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Shellfish farming with a long tradition
Did the aboriginal people of North America cultivate shellfish in aquaculture? The Canadian research team led by archaeologist Dana Lepofsky have found that the indigenous people of North America farmed shellfish on the Canadian Pacific coast more than 1000 years ago.
Lepofsky has presented the latest findings of her research on the clam gardens of Quadra Island in the 'American Antiquity' journal. These water gardens are further evidence that refutes the standard image of the native population as hunters and gatherers. Not only did American natives cultivate fruit trees, root vegetables and berries on land, but they also developed a means of using the sea for agricultural production, at a very early stage.
Native American oral traditions made reference to agricultural activity, but this was ignored by white scientists for 150 years. However, this has now changed. Excavations on Quadra Island have produced evidence that aboriginal shellfish farmers had a profound knowledge of their craft. These early aquafarmers built stone barriers on the beaches to prevent seawater from flowing back into the ocean. Reared in artificial water tanks, the shellfish multiplied greatly. Terraces were created in the tidal zone that provided ideal, protected conditions for the colonisation and growth of many different types of shellfish. They formed the ideal habitat for butter clams, for example.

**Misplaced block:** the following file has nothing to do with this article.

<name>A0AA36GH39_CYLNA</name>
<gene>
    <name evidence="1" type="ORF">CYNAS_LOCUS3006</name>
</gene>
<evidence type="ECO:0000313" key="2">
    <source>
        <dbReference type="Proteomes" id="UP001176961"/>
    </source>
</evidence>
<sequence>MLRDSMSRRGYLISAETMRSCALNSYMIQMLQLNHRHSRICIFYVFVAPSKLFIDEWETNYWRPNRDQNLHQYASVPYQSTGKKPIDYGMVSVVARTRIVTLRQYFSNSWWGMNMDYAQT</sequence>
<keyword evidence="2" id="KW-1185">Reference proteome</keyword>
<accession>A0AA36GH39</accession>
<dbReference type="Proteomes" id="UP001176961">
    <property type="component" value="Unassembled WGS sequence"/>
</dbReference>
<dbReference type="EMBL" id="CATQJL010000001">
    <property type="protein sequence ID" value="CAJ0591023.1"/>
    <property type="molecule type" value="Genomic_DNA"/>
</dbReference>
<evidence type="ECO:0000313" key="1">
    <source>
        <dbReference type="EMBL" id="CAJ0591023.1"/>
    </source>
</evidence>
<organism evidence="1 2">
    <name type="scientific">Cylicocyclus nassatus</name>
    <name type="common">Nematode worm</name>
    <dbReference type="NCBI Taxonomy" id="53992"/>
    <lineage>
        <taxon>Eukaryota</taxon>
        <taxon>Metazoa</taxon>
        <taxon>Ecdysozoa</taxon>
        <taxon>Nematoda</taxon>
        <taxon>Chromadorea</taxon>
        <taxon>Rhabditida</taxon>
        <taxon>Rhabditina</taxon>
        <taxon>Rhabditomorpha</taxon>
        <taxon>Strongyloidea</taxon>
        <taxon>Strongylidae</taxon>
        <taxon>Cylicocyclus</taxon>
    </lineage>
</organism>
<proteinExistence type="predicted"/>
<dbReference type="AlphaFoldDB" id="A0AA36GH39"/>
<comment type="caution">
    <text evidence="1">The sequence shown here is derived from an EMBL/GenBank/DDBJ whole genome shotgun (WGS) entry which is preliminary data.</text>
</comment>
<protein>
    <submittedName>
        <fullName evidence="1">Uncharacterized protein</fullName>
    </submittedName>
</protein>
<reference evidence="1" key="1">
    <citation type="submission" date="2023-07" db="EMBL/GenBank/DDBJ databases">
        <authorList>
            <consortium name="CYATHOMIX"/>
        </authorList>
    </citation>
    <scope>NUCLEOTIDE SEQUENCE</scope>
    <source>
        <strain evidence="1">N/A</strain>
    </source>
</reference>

Research that is not only of interest to modern aquaculture
The Lepofsky team also hopes to discover more about aquaculture by making a precise analysis of these early shell banks. For example, they are interested to know if the ancient shell banks can offer any help in dealing with the acidification of the ocean regions.
In their three-year pilot study, the scientists were able to show that around four times as many clams as in natural shell banks and twice as many carpet shells could be grown in these early shell gardens. The researchers hope that this thousand-year-old shellfish cultivation might reveal something that will be of benefit to our modern aquaculture.